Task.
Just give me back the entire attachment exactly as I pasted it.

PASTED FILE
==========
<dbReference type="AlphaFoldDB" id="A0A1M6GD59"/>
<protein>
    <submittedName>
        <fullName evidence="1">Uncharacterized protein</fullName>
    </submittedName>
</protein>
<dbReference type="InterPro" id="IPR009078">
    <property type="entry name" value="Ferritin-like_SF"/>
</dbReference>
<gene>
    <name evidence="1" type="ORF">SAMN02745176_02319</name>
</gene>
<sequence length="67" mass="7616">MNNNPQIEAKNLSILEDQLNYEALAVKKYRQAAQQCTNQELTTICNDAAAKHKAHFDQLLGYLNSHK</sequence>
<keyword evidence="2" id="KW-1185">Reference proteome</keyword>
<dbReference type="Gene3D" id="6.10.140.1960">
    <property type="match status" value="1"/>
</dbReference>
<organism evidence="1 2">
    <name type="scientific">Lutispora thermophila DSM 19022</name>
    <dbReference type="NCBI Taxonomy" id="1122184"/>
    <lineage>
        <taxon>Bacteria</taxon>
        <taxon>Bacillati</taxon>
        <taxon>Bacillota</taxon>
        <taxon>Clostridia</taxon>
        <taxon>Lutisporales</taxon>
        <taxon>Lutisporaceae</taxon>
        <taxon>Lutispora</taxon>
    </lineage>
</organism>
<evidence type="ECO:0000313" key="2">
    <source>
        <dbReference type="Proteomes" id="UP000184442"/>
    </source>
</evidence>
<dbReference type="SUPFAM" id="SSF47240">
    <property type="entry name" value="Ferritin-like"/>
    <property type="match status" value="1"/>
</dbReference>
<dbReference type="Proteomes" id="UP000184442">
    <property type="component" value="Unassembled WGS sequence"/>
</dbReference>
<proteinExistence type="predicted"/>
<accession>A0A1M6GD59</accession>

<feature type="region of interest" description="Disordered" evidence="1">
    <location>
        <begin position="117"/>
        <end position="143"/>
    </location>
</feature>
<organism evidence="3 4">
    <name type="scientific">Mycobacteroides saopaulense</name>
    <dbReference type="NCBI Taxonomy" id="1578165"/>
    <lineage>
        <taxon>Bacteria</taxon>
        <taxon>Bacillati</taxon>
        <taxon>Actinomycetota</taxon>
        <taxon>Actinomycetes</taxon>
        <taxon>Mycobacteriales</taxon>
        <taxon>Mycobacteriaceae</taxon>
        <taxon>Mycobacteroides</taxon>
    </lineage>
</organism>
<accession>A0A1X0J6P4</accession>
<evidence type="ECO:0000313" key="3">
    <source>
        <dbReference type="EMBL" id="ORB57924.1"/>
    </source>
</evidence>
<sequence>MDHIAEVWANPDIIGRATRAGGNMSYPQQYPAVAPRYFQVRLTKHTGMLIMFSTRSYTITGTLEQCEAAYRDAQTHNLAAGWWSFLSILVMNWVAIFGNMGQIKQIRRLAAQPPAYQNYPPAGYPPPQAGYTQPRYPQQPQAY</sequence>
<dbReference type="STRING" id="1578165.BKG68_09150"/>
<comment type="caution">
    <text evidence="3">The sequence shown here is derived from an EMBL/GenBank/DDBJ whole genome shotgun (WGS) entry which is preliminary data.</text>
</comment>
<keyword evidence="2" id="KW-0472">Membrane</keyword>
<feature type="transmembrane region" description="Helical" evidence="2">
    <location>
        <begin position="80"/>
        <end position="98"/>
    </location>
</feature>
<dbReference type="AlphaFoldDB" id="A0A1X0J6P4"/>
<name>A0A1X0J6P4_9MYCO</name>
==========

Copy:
<dbReference type="AlphaFoldDB" id="A0A1M6GD59"/>
<protein>
    <submittedName>
        <fullName evidence="1">Uncharacterized protein</fullName>
    </submittedName>
</protein>
<dbReference type="InterPro" id="IPR009078">
    <property type="entry name" value="Ferritin-like_SF"/>
</dbReference>
<gene>
    <name evidence="1" type="ORF">SAMN02745176_02319</name>
</gene>
<sequence length="67" mass="7616">MNNNPQIEAKNLSILEDQLNYEALAVKKYRQAAQQCTNQELTTICNDAAAKHKAHFDQLLGYLNSHK</sequence>
<keyword evidence="2" id="KW-1185">Reference proteome</keyword>
<dbReference type="Gene3D" id="6.10.140.1960">
    <property type="match status" value="1"/>
</dbReference>
<organism evidence="1 2">
    <name type="scientific">Lutispora thermophila DSM 19022</name>
    <dbReference type="NCBI Taxonomy" id="1122184"/>
    <lineage>
        <taxon>Bacteria</taxon>
        <taxon>Bacillati</taxon>
        <taxon>Bacillota</taxon>
        <taxon>Clostridia</taxon>
        <taxon>Lutisporales</taxon>
        <taxon>Lutisporaceae</taxon>
        <taxon>Lutispora</taxon>
    </lineage>
</organism>
<evidence type="ECO:0000313" key="2">
    <source>
        <dbReference type="Proteomes" id="UP000184442"/>
    </source>
</evidence>
<dbReference type="SUPFAM" id="SSF47240">
    <property type="entry name" value="Ferritin-like"/>
    <property type="match status" value="1"/>
</dbReference>
<dbReference type="Proteomes" id="UP000184442">
    <property type="component" value="Unassembled WGS sequence"/>
</dbReference>
<proteinExistence type="predicted"/>
<accession>A0A1M6GD59</accession>

<feature type="region of interest" description="Disordered" evidence="1">
    <location>
        <begin position="117"/>
        <end position="143"/>
    </location>
</feature>
<organism evidence="3 4">
    <name type="scientific">Mycobacteroides saopaulense</name>
    <dbReference type="NCBI Taxonomy" id="1578165"/>
    <lineage>
        <taxon>Bacteria</taxon>
        <taxon>Bacillati</taxon>
        <taxon>Actinomycetota</taxon>
        <taxon>Actinomycetes</taxon>
        <taxon>Mycobacteriales</taxon>
        <taxon>Mycobacteriaceae</taxon>
        <taxon>Mycobacteroides</taxon>
    </lineage>
</organism>
<accession>A0A1X0J6P4</accession>
<evidence type="ECO:0000313" key="3">
    <source>
        <dbReference type="EMBL" id="ORB57924.1"/>
    </source>
</evidence>
<sequence>MDHIAEVWANPDIIGRATRAGGNMSYPQQYPAVAPRYFQVRLTKHTGMLIMFSTRSYTITGTLEQCEAAYRDAQTHNLAAGWWSFLSILVMNWVAIFGNMGQIKQIRRLAAQPPAYQNYPPAGYPPPQAGYTQPRYPQQPQAY</sequence>
<dbReference type="STRING" id="1578165.BKG68_09150"/>
<comment type="caution">
    <text evidence="3">The sequence shown here is derived from an EMBL/GenBank/DDBJ whole genome shotgun (WGS) entry which is preliminary data.</text>
</comment>
<keyword evidence="2" id="KW-0472">Membrane</keyword>
<feature type="transmembrane region" description="Helical" evidence="2">
    <location>
        <begin position="80"/>
        <end position="98"/>
    </location>
</feature>
<dbReference type="AlphaFoldDB" id="A0A1X0J6P4"/>
<name>A0A1X0J6P4_9MYCO</name>